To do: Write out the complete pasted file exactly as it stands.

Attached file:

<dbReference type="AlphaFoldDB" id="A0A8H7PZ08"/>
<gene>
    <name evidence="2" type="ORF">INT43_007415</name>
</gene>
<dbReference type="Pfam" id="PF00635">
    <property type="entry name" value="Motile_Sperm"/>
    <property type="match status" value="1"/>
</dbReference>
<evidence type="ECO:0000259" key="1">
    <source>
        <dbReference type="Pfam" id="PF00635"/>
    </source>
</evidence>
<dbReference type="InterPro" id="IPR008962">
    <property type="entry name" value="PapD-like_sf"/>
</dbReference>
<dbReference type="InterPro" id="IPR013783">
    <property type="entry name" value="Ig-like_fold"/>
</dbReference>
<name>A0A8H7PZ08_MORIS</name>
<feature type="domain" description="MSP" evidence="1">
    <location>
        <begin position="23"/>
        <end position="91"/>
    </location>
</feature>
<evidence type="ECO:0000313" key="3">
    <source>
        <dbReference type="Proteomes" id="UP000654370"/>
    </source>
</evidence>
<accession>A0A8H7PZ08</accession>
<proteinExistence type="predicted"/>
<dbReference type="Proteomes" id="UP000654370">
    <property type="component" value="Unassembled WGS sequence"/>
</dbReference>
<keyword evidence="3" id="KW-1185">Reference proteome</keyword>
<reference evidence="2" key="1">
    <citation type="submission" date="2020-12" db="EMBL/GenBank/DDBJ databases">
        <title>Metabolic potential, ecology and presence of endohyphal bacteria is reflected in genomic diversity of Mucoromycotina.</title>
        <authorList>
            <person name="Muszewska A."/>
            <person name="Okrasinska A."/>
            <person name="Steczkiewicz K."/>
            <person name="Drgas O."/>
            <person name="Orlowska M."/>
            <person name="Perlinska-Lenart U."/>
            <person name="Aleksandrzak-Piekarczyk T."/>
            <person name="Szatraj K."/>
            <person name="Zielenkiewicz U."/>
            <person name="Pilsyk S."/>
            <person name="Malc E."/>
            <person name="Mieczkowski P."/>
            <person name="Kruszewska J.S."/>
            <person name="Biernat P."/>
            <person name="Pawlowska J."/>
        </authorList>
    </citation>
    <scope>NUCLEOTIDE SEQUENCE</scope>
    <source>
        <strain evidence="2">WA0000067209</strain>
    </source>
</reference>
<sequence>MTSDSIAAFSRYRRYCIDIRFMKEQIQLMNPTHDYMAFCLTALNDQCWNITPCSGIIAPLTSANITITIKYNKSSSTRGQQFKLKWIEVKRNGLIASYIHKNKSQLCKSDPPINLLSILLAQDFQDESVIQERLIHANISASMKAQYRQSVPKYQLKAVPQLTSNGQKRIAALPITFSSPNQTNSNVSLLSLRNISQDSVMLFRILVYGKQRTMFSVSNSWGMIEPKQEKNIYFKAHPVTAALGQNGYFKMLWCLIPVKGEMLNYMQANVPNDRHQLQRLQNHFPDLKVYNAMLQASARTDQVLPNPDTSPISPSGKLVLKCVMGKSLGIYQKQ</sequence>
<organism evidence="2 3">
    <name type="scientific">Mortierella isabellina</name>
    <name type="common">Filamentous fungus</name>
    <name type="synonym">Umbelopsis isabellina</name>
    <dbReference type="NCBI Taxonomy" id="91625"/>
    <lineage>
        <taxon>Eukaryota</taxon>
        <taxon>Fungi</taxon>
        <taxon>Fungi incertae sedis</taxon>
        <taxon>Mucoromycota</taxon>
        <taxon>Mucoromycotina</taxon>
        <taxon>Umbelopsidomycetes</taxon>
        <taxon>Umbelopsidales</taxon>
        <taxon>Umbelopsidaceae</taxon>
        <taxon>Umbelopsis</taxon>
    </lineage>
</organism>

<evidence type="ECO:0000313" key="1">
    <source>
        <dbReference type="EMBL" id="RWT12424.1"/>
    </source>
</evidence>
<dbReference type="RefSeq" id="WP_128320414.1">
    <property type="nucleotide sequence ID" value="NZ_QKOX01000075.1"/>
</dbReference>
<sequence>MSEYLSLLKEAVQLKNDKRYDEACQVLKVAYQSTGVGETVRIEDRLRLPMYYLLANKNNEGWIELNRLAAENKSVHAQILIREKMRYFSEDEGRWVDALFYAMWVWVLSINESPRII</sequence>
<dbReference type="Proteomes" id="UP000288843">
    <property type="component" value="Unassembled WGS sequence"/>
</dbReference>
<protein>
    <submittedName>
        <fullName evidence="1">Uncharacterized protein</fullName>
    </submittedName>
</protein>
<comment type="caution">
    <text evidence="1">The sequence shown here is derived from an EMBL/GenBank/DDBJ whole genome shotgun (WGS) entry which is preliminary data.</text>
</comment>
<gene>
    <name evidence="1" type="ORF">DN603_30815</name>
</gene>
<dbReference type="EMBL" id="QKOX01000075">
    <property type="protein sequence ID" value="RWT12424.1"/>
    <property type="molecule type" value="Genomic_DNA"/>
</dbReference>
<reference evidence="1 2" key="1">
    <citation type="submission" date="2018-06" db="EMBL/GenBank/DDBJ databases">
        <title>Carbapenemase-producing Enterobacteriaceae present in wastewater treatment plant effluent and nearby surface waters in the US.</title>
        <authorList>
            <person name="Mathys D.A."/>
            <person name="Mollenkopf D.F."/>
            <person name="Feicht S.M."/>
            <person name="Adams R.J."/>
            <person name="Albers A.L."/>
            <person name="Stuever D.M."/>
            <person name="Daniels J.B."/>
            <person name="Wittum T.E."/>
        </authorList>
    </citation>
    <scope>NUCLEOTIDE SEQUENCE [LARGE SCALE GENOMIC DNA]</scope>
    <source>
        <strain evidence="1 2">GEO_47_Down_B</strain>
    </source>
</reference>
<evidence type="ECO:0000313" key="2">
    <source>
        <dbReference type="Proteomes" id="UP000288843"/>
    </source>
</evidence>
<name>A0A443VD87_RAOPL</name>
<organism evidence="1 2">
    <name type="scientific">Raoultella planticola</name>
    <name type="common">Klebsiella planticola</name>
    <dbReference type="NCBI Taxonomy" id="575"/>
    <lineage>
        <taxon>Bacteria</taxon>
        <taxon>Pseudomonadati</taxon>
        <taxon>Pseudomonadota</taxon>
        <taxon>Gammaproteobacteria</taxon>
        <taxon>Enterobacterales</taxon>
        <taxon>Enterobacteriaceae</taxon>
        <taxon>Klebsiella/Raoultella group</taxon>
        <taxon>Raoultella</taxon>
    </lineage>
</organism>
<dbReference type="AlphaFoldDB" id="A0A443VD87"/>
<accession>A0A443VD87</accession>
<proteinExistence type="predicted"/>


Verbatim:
<dbReference type="AlphaFoldDB" id="A0A8H7PZ08"/>
<gene>
    <name evidence="2" type="ORF">INT43_007415</name>
</gene>
<dbReference type="Pfam" id="PF00635">
    <property type="entry name" value="Motile_Sperm"/>
    <property type="match status" value="1"/>
</dbReference>
<evidence type="ECO:0000259" key="1">
    <source>
        <dbReference type="Pfam" id="PF00635"/>
    </source>
</evidence>
<dbReference type="InterPro" id="IPR008962">
    <property type="entry name" value="PapD-like_sf"/>
</dbReference>
<dbReference type="InterPro" id="IPR013783">
    <property type="entry name" value="Ig-like_fold"/>
</dbReference>
<name>A0A8H7PZ08_MORIS</name>
<feature type="domain" description="MSP" evidence="1">
    <location>
        <begin position="23"/>
        <end position="91"/>
    </location>
</feature>
<evidence type="ECO:0000313" key="3">
    <source>
        <dbReference type="Proteomes" id="UP000654370"/>
    </source>
</evidence>
<accession>A0A8H7PZ08</accession>
<proteinExistence type="predicted"/>
<dbReference type="Proteomes" id="UP000654370">
    <property type="component" value="Unassembled WGS sequence"/>
</dbReference>
<keyword evidence="3" id="KW-1185">Reference proteome</keyword>
<reference evidence="2" key="1">
    <citation type="submission" date="2020-12" db="EMBL/GenBank/DDBJ databases">
        <title>Metabolic potential, ecology and presence of endohyphal bacteria is reflected in genomic diversity of Mucoromycotina.</title>
        <authorList>
            <person name="Muszewska A."/>
            <person name="Okrasinska A."/>
            <person name="Steczkiewicz K."/>
            <person name="Drgas O."/>
            <person name="Orlowska M."/>
            <person name="Perlinska-Lenart U."/>
            <person name="Aleksandrzak-Piekarczyk T."/>
            <person name="Szatraj K."/>
            <person name="Zielenkiewicz U."/>
            <person name="Pilsyk S."/>
            <person name="Malc E."/>
            <person name="Mieczkowski P."/>
            <person name="Kruszewska J.S."/>
            <person name="Biernat P."/>
            <person name="Pawlowska J."/>
        </authorList>
    </citation>
    <scope>NUCLEOTIDE SEQUENCE</scope>
    <source>
        <strain evidence="2">WA0000067209</strain>
    </source>
</reference>
<sequence>MTSDSIAAFSRYRRYCIDIRFMKEQIQLMNPTHDYMAFCLTALNDQCWNITPCSGIIAPLTSANITITIKYNKSSSTRGQQFKLKWIEVKRNGLIASYIHKNKSQLCKSDPPINLLSILLAQDFQDESVIQERLIHANISASMKAQYRQSVPKYQLKAVPQLTSNGQKRIAALPITFSSPNQTNSNVSLLSLRNISQDSVMLFRILVYGKQRTMFSVSNSWGMIEPKQEKNIYFKAHPVTAALGQNGYFKMLWCLIPVKGEMLNYMQANVPNDRHQLQRLQNHFPDLKVYNAMLQASARTDQVLPNPDTSPISPSGKLVLKCVMGKSLGIYQKQ</sequence>
<organism evidence="2 3">
    <name type="scientific">Mortierella isabellina</name>
    <name type="common">Filamentous fungus</name>
    <name type="synonym">Umbelopsis isabellina</name>
    <dbReference type="NCBI Taxonomy" id="91625"/>
    <lineage>
        <taxon>Eukaryota</taxon>
        <taxon>Fungi</taxon>
        <taxon>Fungi incertae sedis</taxon>
        <taxon>Mucoromycota</taxon>
        <taxon>Mucoromycotina</taxon>
        <taxon>Umbelopsidomycetes</taxon>
        <taxon>Umbelopsidales</taxon>
        <taxon>Umbelopsidaceae</taxon>
        <taxon>Umbelopsis</taxon>
    </lineage>
</organism>

<evidence type="ECO:0000313" key="1">
    <source>
        <dbReference type="EMBL" id="RWT12424.1"/>
    </source>
</evidence>
<dbReference type="RefSeq" id="WP_128320414.1">
    <property type="nucleotide sequence ID" value="NZ_QKOX01000075.1"/>
</dbReference>
<sequence>MSEYLSLLKEAVQLKNDKRYDEACQVLKVAYQSTGVGETVRIEDRLRLPMYYLLANKNNEGWIELNRLAAENKSVHAQILIREKMRYFSEDEGRWVDALFYAMWVWVLSINESPRII</sequence>
<dbReference type="Proteomes" id="UP000288843">
    <property type="component" value="Unassembled WGS sequence"/>
</dbReference>
<protein>
    <submittedName>
        <fullName evidence="1">Uncharacterized protein</fullName>
    </submittedName>
</protein>
<comment type="caution">
    <text evidence="1">The sequence shown here is derived from an EMBL/GenBank/DDBJ whole genome shotgun (WGS) entry which is preliminary data.</text>
</comment>
<gene>
    <name evidence="1" type="ORF">DN603_30815</name>
</gene>
<dbReference type="EMBL" id="QKOX01000075">
    <property type="protein sequence ID" value="RWT12424.1"/>
    <property type="molecule type" value="Genomic_DNA"/>
</dbReference>
<reference evidence="1 2" key="1">
    <citation type="submission" date="2018-06" db="EMBL/GenBank/DDBJ databases">
        <title>Carbapenemase-producing Enterobacteriaceae present in wastewater treatment plant effluent and nearby surface waters in the US.</title>
        <authorList>
            <person name="Mathys D.A."/>
            <person name="Mollenkopf D.F."/>
            <person name="Feicht S.M."/>
            <person name="Adams R.J."/>
            <person name="Albers A.L."/>
            <person name="Stuever D.M."/>
            <person name="Daniels J.B."/>
            <person name="Wittum T.E."/>
        </authorList>
    </citation>
    <scope>NUCLEOTIDE SEQUENCE [LARGE SCALE GENOMIC DNA]</scope>
    <source>
        <strain evidence="1 2">GEO_47_Down_B</strain>
    </source>
</reference>
<evidence type="ECO:0000313" key="2">
    <source>
        <dbReference type="Proteomes" id="UP000288843"/>
    </source>
</evidence>
<name>A0A443VD87_RAOPL</name>
<organism evidence="1 2">
    <name type="scientific">Raoultella planticola</name>
    <name type="common">Klebsiella planticola</name>
    <dbReference type="NCBI Taxonomy" id="575"/>
    <lineage>
        <taxon>Bacteria</taxon>
        <taxon>Pseudomonadati</taxon>
        <taxon>Pseudomonadota</taxon>
        <taxon>Gammaproteobacteria</taxon>
        <taxon>Enterobacterales</taxon>
        <taxon>Enterobacteriaceae</taxon>
        <taxon>Klebsiella/Raoultella group</taxon>
        <taxon>Raoultella</taxon>
    </lineage>
</organism>
<dbReference type="AlphaFoldDB" id="A0A443VD87"/>
<accession>A0A443VD87</accession>
<proteinExistence type="predicted"/>